"The fight's gonna happen in the back" - JBL recalls unexpected reaction after WWE finish caused disagreement

JBL was known as Bradshaw during his time in the APA (Acolytes Protection Agency)
JBL was known as Bradshaw during his time in the APA (Acolytes Protection Agency)
Danny Hart

John Bradshaw Layfield (JBL) says he expected to have a real fight with The Public Enemy after their WWE Sunday Night Heat match in 1999.

The APA (Bradshaw and Farooq) were supposed to win after putting a member of The Public Enemy (Johnny Grunge and Rocco Rock) through a table. However, seconds before The Public Enemy made their entrance, they informed the APA that they were not going ahead with the planned finish.

Due to the last-minute confusion, the APA decided to have 100 percent offense against their uncooperative opponents. WWE referee Jimmy Korderas eventually stepped in and ended the match without a winner.

Speaking on Stories with Brisco and Bradshaw, Korderas said he anticipated a real fight breaking out between the two teams backstage. JBL thought the same before he surprisingly received a post-match handshake from The Public Enemy.

“We thought the same thing,” JBL said. “We thought, ‘Well, the fight’s gonna happen in the back.' We went back to Gorilla [backstage], we wait for them right there, we assume that’s where the fight’s gonna happen, and they came back through, said ‘thank you,’ shook our hands, and left.”

JBL previously discussed the incident on Corey Graves’ After The Bell podcast. He said Farooq reacted to The Public Enemy’s remark by saying, “They don’t want to do the finish? We’ll take the finish to them.”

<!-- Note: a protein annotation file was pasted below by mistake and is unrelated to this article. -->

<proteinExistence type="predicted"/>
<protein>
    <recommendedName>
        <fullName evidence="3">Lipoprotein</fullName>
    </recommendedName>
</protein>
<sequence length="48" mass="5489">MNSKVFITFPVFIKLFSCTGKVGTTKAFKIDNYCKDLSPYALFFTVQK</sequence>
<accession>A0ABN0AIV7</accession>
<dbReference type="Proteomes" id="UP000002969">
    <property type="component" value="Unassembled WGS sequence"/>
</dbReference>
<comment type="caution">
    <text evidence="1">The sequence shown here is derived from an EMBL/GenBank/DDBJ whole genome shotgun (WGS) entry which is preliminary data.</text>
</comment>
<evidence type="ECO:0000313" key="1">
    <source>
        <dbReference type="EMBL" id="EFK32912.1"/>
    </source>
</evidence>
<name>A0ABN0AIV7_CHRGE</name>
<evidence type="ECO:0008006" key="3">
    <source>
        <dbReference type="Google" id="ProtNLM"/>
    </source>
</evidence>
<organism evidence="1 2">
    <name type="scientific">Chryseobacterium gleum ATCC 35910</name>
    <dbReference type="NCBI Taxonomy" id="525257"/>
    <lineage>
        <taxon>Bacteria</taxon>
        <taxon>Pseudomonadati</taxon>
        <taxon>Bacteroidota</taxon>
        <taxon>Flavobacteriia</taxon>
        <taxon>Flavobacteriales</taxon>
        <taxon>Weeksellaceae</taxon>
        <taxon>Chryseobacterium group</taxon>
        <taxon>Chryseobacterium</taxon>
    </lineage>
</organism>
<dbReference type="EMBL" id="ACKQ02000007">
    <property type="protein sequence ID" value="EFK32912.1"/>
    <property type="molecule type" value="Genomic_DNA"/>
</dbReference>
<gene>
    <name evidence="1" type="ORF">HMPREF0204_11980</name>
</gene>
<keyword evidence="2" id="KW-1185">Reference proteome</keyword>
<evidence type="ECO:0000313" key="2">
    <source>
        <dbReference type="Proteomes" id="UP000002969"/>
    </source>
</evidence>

Jimmy Korderas told JBL why he ended the match

JBL’s podcast partner, WWE legend Gerald Brisco, worked in various roles during his 36 years with the company.

Jimmy Korderas said Brisco advised him through a headset to bring an early end to the match between the APA and The Public Enemy.

“There was no tagging,” Korderas said. “It was like a Texas Tornado match where anything goes. You guys were knocking the living snot out of these guys. Finally, after a couple of minutes of this, I don’t know, Mr. B [Gerald Brisco], you can tell me if you were enjoying what was going on, but all of a sudden Gerald says, ‘Erm, Jimmy, you may want to think about ringing the bell to end this thing any time now.’ And I went, ‘Ding, ding, ding.’”

The Public Enemy are best known for their spell with ECW in the 1990s. They only competed in seven televised matches for WWE in early 1999 before receiving their release.

Please credit Stories with Brisco and Bradshaw and give a H/T to Sportskeeda Wrestling for the transcription if you use quotes from this article.

Edited by Kartik Arry
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